Fun fair events can be used as fundraisers for schools, to raise awareness for charities, to promote products for companies or simply to provide fun for neighbourhood children at a birthday party. Whatever the purpose of the event, to achieve your intended outcome you will need to plan and organise well from the beginning. If you have the financial resources, you can hire a party event coordinator and let her manage the event based on your input. However, when funds are limited, your own creativity can make this an exciting venture.
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Things you need
- Candyfloss Machine
- Hot Dogs
- Plastic Utensils
Determine your budget for the fun fair party event and gather your resources. Schools should get parents involved. Parents should get other parents in the neighbourhood involved. Businesses should encourage employees to volunteer their time.
Find a venue for the event if you don't have enough space in your backyard. Possible locations can include a school football field, office building car park or a rented venue.
Choose an event-planning or party-rental company that can organise rides, games and food. Get recommendations from others who have had similar events.
Make a list of features that will be a part of your fair. Everything featured at your fair should be closely associated with your theme and appropriate for the intended audience. Consider the costs, income potential and safety concerns.
Choose games that are age-appropriate. For kindergarten age children, make the games simple enough so that they can win, but challenging enough to make it fun. Games in which you shoot ducks may not be as appropriate for children as games with clowns.
Award prizes to everyone who attends the event. Offer bigger prizes for those who win games, but offer smaller trinkets to everyone who attends so that no one leaves empty-handed. Load up on toys, video games and stuffed animals from the local toy store.
Decide on a food menu. Ask your event planner if she can find a source for candied apples, ice cream, etc. On a budget, appoint someone to grill hot dogs, hamburgers and other grill favourites. Rent a candyfloss machine to swirl up some candyfloss. Ask for volunteers to bake up some delicious treats, such as strawberry shortcake or elephant ears to spread out on a concession table.
Choose the entertainers. Hire a local clown troupe, if it's within your budget. Ask your committee of volunteers about their special talents and willingness to participate. Face painters, jugglers, mimes, and fortune tellers are always entertaining at a fair. Even if there aren't any experts, ask volunteers to pretend.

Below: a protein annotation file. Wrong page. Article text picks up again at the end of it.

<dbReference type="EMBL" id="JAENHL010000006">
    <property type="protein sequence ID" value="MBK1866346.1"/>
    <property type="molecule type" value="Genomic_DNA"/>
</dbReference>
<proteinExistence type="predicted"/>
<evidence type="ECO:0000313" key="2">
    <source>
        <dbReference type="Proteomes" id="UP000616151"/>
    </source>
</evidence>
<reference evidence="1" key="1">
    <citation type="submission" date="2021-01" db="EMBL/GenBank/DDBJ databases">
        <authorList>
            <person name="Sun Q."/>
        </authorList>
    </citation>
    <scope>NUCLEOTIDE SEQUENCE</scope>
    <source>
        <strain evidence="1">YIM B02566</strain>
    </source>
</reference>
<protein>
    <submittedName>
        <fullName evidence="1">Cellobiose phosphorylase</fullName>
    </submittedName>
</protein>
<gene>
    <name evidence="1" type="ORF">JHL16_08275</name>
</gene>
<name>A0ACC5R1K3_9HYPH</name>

Decide what rides will be featured. Consider renting carousels, fun houses or bubble fortresses, depending on your budget. You can also create your own booths and haunted houses, depending on the construction expertise of your volunteers.
Create attractions at the event for parents, or others who may have been dragged along to the fun fair but really have no interest. In the book, "The Event Manager's Bible," Des Conway calls this "diversionary attractions" that can also be used to increase the revenue potential of the fun fair event. (Reference 1, pg 74).
Plan for medical emergencies. Buy first aid kits and place them around in various areas of the fair so that they are easily accessible in case someone has an allergic reaction to peanuts or something they have eaten, or if someone falls and hurts himself while running and playing.
Plan for security issues. If children are involved, don't be cheap on security. Hire an off-duty police officer to provide security or work with a private security firm.
Purchase liability insurance for additional security. If you have hired third-party providers, require them to have their own insurance before they can bring in their rides or their food trucks.
Determine how you're going to get the word out. Announce your event in community newspapers. Buy radio ad space. Send out e-mails to everyone in your contact list and tell them to pass your invite on to people they know.
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